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Is Gossman 2003, Lionel Gossman, Anecdote And History, History and Theory Volume 42, Issue 2, pages 143–168, May 2003 DOI: 10.1111/1468-2303.00237 ? Jens Østergaard Petersen (talk) 07:20, 24 August 2012 (UTC)
Anecdotes are always based on real life; an example is Wallace Stevens's "Anecdote of the Jar," discussed in Frank Lentricchia's essay, "In Place of an Afterword--Someone Reading," from Critical Terms for Literary Study (Chicago, 1995), p.429.
Lentricchia writes: "There's a little story once told by Wallace Stevens that I have to replot as I retell it. The story (Stevens's and mine) is actually an 'anecdote': from the Greek, anekdota, meaning unpublished items. More familiarly, in English, a small gossipy narrative generally of an amusing, biographical incident in the life of a famous person whose biography's broad outline has long been a matter of public record. And more: this biography is often--when the famous person is also exemplary--a concentrated representation of the idealized story that a culture would like to tell about itself. Like all anecdotes, then, the one I have in mind can't work as an anecdote unless it somehow tells a story beyond the one it tells." The forest's edge 21:02, 5 November 2007 (UTC)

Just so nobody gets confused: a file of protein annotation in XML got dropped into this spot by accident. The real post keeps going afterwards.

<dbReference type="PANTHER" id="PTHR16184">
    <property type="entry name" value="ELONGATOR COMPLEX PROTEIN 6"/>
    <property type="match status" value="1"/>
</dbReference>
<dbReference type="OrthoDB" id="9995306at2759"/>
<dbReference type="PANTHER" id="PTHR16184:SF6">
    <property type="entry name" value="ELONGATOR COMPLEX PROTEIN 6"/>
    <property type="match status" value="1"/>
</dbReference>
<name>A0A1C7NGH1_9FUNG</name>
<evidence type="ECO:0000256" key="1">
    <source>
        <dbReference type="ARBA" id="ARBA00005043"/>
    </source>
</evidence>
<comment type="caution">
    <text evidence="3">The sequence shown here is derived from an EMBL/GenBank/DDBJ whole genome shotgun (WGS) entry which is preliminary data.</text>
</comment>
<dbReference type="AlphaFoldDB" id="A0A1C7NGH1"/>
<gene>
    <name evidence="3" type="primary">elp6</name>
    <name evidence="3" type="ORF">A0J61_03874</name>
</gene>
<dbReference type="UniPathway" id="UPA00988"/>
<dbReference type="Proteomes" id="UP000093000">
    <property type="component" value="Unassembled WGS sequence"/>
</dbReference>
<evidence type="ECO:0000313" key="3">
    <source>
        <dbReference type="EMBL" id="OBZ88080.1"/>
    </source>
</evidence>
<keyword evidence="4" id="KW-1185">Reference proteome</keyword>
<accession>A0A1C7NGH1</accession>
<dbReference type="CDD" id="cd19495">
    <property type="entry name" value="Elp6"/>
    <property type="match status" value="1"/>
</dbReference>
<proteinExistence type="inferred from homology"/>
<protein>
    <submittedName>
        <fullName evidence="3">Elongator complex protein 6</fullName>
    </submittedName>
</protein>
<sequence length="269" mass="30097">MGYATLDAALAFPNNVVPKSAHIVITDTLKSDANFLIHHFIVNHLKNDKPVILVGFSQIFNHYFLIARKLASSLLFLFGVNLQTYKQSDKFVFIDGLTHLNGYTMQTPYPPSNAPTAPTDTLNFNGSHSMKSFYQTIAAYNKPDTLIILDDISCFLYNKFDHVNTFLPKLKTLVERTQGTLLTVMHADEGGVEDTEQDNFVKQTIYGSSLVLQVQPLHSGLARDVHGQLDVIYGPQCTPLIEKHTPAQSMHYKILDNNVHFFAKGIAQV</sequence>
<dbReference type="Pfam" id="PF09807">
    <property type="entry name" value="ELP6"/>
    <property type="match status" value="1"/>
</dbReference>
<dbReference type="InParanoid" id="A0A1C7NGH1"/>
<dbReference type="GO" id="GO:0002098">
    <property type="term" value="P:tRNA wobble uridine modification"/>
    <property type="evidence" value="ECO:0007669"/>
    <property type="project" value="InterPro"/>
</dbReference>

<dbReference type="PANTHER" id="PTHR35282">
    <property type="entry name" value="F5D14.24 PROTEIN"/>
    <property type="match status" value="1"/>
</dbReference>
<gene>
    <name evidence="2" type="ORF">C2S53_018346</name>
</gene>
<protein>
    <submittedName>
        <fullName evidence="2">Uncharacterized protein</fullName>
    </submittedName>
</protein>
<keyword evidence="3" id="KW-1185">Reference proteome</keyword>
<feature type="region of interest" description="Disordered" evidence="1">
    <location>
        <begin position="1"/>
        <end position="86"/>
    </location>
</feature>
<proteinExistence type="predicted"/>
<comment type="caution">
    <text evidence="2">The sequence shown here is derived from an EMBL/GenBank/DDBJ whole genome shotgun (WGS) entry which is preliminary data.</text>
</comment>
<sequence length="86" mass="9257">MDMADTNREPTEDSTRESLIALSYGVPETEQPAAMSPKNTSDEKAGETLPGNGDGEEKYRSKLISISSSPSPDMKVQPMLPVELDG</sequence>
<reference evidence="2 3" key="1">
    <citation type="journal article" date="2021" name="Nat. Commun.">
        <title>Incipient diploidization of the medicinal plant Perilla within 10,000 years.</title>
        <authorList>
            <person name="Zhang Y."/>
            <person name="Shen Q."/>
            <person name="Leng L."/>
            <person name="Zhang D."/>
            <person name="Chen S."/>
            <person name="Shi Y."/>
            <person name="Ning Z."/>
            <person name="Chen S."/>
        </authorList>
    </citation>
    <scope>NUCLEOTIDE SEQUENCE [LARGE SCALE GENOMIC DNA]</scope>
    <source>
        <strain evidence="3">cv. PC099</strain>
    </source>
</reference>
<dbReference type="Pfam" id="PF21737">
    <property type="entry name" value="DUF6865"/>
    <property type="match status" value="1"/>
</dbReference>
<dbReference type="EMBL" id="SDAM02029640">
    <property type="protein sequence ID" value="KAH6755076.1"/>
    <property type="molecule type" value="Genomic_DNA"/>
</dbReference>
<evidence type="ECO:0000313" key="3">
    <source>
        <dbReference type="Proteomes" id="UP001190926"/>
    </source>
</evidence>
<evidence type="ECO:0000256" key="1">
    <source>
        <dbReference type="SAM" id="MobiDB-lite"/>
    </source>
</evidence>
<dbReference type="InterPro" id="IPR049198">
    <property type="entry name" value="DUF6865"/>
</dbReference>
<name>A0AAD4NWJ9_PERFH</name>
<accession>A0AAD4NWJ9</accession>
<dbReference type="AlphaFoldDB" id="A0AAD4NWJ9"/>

Famous thermodynamics anecdotes
I'm sure there's a much better word for "stupid evidence," as well, I don't think stupid a neutral stance on the topic. "Subjective Evidence" or "Circumstantial Evidence" would be much better. — Preceding unsigned comment added by 188.8.131.52 (talk) 18:03, 19 October 2011 (UTC)